Gay Law Student Puts Ex-gay Counselor In His Place.

by scott blair

My name is Scott Blair. I’m from Ocean Grove, New Jersey. When you apply to law school these days, you can actually mark on your application if you are openly gay, lesbian, bisexual or transgender. And, you know, I put that down, because I figured why not? I was. And I did pretty well on the LSAT and this information goes out to a bunch of law schools. And so Harvard’s gay law students group called my mother’s house because that was my address, and said, “We want to talk to Scott Blair.”

And she said, “Why?”

“Well, he’s gay. We know he’s applying to law school. We really want him to go to Harvard.”

And so we’re in the car at one point, and she goes, “Scott, I got this call from Harvard Law’s gay student group saying you were gay.”

I’m like, “That’s weird. Why?”

“Well they want you to go there.”

I’m like, “Oh. Did you save the contact information?”

“No.”

“Oh. How come?”

“Well, I was hoping you were lying to them in order to get into a better law school.”

I’m like, “Well, I probably would do that if I was straight, but actually I am gay.”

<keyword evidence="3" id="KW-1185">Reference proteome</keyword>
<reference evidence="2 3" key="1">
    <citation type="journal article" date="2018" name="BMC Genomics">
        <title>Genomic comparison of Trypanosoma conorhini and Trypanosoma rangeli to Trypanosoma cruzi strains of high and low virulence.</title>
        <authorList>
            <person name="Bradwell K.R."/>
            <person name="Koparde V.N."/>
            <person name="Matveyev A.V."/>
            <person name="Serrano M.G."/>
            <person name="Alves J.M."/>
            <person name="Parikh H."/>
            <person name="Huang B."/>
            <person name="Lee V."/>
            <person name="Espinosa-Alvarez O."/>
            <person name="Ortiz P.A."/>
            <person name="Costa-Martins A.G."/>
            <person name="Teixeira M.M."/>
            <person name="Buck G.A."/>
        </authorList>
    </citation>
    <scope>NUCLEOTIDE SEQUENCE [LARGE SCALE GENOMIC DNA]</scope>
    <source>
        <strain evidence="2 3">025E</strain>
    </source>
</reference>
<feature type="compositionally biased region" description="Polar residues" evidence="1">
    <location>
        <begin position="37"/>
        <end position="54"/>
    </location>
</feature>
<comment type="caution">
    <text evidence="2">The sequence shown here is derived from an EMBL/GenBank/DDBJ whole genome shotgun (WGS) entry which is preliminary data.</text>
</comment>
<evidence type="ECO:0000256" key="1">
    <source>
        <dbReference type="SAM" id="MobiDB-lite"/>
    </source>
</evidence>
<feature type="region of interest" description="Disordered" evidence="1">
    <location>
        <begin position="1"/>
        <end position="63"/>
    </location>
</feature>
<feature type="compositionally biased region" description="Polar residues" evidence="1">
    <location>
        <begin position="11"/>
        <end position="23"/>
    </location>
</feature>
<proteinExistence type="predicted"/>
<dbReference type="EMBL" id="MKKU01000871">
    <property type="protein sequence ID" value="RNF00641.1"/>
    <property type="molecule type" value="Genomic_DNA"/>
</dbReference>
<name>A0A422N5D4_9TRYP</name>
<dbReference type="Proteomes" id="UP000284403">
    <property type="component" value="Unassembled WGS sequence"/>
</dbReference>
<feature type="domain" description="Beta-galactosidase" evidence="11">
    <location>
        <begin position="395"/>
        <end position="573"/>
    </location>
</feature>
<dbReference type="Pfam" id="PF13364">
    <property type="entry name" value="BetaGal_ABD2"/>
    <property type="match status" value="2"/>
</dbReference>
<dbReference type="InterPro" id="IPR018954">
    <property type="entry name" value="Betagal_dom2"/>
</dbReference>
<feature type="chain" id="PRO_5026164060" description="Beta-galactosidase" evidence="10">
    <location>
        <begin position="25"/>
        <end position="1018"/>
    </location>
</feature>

And she replies, “I almost want to drive this car into a tree.”

And I reply, “Can you let me get out of the car first?”

It was very weird because I still maintain that that is the best way for any mother to find out that their child is gay. And even though my father is an atheist and my mother is a nominal Catholic, they joined an Orthodox Jewish ex-gay group, as well as Parents and Friends of Ex-Gays, which is an ex-gay movement, surprisingly active in New Jersey. And I look at them and I say, “That is the opposite of the group that you are supposed to be joining right now. They literally stole the name of the group, Parents and Friends of Lesbians and Gays. That is the group you should be joining.” And they asked me to meet with somebody in this group – one of its leaders – to sort of understand what the homosexual lifestyle was about and what being gay was about. And I thought they were crazy. I still think they’re crazy for thinking that. But to humor them, I said I would go if they tried to be a little more open-minded.